Corvette vs. Porsche wars at Laguna Seca

Laguna Seca played host to the final round of the 2009 American Le Mans Series. A four-hour race would see the Acuras of De Ferran Motorsports and Patron Highcroft Racing go head-to-head in the battle for the LMP1 title. While Gil De Ferran missed the title in the end, he managed to win what would be his final professional race. But there was also room for a different kind of emotions come the end of the race as, lower down the order, Porsche’s Joerg Bergmeister was fighting with Corvette’s Jan Magnussen.

The Dane was desperate to get by the Porsche to score Chevy’s first win since switching to the GT2 category earlier in the year.

The two would pass and re-pass each-other in the dying moments of the event in what was one of the most thrilling finishes in ALMS history.

It all went south as the two cars approached the finish line effectively together, leaning on each other, as no driver was willing to lift his foot off the gas pedal.

Hamlin wins as Newman flips

While the spread of the novel Coronavirus meant we didn’t get much real-world racing in this year, the first couple of months of 2020 did deliver some thrilling races such as the 12 Hours of Bathurst or the Daytona 500. The latter was the scene of a scary finish featuring Ryan Newman, Ryan Blaney and Danny Hamlin, all three battling for victory in one of the most coveted events on the NASCAR Cup Series calendar.

Exiting Turn 4 on the very last lap, Newman was up in front but got tagged by Blaney whom he moved to cover approaching the line. The contact sent Newman straight into the inside wall at an angle, his car flipping into the air before being hit by Corey Lajoie’s car. The incident between Newman and Blaney allowed Hamlin to slip through and win.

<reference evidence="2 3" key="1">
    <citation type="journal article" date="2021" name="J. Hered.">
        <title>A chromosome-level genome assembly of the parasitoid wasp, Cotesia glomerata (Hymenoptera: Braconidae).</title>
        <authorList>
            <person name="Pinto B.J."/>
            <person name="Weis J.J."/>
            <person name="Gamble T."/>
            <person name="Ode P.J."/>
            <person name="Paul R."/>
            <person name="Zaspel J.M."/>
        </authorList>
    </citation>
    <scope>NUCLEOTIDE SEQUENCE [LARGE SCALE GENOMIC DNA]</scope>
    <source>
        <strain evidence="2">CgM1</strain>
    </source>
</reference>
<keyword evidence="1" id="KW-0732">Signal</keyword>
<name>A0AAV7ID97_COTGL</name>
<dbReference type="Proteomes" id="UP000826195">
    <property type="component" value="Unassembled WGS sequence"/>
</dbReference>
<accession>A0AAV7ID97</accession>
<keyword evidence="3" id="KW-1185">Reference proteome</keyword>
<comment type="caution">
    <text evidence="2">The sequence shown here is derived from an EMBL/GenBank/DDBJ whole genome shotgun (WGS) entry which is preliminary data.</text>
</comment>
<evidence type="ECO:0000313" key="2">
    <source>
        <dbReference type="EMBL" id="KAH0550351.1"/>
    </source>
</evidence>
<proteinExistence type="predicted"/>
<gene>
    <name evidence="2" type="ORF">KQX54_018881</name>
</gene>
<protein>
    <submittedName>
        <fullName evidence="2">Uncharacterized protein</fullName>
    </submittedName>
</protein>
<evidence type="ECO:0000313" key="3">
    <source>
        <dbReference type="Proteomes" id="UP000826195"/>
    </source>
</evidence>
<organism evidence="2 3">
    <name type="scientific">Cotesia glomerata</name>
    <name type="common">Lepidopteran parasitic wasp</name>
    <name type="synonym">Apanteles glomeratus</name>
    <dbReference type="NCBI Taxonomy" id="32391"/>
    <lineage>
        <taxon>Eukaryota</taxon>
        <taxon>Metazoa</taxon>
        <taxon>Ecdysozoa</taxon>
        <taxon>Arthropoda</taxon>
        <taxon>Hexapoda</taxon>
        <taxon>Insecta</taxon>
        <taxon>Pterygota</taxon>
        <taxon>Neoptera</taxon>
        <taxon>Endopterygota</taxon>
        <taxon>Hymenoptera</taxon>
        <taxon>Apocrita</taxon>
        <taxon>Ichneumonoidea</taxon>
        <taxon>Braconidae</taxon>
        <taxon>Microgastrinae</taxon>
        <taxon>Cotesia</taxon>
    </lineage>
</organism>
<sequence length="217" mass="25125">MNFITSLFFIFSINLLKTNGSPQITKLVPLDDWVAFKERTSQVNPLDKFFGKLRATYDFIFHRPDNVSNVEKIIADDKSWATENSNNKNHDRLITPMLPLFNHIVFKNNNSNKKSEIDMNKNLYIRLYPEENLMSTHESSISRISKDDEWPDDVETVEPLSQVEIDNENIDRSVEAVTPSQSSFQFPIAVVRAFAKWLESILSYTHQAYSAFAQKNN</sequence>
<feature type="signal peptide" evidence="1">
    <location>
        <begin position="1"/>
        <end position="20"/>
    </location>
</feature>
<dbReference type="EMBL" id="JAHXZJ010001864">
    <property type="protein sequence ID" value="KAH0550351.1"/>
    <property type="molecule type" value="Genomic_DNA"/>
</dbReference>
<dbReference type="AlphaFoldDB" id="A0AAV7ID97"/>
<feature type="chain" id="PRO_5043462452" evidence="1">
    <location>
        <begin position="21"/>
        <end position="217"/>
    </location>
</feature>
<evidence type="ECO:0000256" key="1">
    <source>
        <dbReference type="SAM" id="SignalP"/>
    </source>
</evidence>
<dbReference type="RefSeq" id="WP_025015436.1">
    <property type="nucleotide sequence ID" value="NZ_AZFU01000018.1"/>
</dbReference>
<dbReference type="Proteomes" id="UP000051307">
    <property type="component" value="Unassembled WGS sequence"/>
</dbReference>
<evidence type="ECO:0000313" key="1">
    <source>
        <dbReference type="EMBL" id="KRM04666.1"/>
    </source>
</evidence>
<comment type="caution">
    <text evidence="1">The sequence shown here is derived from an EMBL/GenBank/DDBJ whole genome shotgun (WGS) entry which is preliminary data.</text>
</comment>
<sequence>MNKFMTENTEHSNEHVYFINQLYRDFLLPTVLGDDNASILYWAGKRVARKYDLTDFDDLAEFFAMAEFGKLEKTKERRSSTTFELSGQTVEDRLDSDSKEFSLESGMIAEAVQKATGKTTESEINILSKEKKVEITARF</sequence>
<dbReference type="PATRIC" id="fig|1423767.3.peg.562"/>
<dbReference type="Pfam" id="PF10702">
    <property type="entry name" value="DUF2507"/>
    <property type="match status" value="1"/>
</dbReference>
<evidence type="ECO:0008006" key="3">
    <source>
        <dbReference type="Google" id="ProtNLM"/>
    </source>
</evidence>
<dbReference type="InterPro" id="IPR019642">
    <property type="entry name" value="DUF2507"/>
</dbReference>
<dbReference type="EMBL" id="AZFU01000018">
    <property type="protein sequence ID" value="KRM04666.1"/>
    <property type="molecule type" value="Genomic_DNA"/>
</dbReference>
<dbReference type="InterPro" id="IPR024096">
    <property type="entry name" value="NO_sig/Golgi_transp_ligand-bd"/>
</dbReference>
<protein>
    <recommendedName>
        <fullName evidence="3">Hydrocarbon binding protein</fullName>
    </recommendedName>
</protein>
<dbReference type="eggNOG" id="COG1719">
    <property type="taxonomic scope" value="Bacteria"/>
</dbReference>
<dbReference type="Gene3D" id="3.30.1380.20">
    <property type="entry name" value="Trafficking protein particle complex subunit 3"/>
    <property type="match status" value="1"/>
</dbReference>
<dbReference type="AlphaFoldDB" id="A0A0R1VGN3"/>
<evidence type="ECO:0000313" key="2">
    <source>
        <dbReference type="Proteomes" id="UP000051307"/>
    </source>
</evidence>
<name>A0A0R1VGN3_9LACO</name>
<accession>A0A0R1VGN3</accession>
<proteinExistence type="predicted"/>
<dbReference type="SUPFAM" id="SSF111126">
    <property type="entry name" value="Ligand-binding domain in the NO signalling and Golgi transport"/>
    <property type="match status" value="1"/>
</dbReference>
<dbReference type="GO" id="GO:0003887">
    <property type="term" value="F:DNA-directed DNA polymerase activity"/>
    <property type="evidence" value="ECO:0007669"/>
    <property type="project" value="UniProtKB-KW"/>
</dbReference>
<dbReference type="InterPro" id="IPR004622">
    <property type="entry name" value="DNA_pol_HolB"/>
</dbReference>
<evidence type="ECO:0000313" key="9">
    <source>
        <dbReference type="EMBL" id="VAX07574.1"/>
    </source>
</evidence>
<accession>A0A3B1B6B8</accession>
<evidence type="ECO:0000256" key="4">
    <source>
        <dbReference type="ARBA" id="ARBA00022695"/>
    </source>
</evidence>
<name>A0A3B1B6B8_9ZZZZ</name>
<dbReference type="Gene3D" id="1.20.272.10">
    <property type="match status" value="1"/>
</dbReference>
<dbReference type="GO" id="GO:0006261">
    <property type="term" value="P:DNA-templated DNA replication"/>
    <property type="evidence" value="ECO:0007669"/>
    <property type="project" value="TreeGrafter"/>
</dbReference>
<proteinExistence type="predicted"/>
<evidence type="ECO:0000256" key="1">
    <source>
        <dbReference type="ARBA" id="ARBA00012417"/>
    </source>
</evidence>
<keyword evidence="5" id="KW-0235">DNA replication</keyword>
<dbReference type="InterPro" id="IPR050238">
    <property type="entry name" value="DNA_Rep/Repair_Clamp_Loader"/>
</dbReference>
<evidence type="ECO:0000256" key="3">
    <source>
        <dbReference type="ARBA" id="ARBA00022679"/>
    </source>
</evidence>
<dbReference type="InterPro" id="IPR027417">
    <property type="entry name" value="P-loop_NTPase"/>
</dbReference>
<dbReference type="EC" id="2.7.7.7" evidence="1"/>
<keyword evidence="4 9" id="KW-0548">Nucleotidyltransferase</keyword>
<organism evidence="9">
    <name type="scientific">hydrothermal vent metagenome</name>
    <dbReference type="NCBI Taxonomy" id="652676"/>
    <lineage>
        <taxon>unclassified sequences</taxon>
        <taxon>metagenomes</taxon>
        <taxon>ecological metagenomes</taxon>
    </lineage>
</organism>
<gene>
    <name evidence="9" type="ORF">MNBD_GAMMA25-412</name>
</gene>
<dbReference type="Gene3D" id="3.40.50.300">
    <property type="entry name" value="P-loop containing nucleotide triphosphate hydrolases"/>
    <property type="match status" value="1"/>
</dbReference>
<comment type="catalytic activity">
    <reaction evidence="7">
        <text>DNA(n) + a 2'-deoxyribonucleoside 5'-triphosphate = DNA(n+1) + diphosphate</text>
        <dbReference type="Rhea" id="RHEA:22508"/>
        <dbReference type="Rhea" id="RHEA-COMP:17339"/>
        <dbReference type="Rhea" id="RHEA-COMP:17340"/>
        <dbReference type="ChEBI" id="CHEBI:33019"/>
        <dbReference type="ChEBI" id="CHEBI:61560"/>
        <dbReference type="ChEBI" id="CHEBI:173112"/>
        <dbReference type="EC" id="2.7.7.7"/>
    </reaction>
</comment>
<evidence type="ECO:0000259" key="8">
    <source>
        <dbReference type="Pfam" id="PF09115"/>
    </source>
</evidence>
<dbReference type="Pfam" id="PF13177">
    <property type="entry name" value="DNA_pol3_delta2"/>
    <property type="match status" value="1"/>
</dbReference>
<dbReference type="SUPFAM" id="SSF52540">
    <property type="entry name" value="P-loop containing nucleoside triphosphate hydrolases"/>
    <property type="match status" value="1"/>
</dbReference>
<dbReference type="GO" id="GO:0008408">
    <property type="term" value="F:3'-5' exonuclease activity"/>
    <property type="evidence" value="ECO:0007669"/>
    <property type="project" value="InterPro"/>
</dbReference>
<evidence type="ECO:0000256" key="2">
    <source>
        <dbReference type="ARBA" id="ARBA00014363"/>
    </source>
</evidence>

Macau bows to a wrecked Laurens Vanthoor

The Guia street course in Macau is one of the tightest and hardest to master street courses in the whole wide world and, once every year, the racing world comes to Macau to race in everything from F3 cars to GT3s and TCR tin tops. In recent times, the weekend also featured the FIA GT World Cup races for GT3 cars.

With virtually no place to pass, these GT races are often rather dull to watch but this wasn’t the case in 2015 when the Main Race promised to entertain us with a duel between Porsche factory drivers Kevin Estre and Earl Bamber and Audi’s Laurens Vanthoor. With 15 minutes left on the clock, Bamber got by Vanthoor approaching the ultra-fast Mandarin left-hander.

In an attempt to stick with Bamber, Vanthoor got into the bend too fast and made contact with the barriers on the outside.

The hit sent Vanthoor’s Audi onto its roof which, in turn, brought out the red flags. As the race was never restarted, the official winner of the event was the driver that’d been in the lead the lap before the accident took place. The name of the driver? Laurens Vanthoor.

Jack Brabham pushes his way to the World Championship

Old fox Jack Brabham led the mid-engine revolution in Formula 1 driving John Cooper’s single-seaters to championship glory in 1959 and, again, in 1960. The 1959 season finale took place in Florida on the age-old concrete slabs of Sebring Raceway. As it had been the case many times over in ’59, Brabham took the lead with team-mate Bruce McLaren in second place.

Out of the blue, Brabham’s engine developed some sort of problem and died on the last lap.

'Black Jack' got out and began pushing his car but the win had already been snatched by McLaren who, at 22, became F1's youngest race winner. Later on, Bruce would establish a rather famous race team bearing his own name...

Stopping before the finish line - a key to victory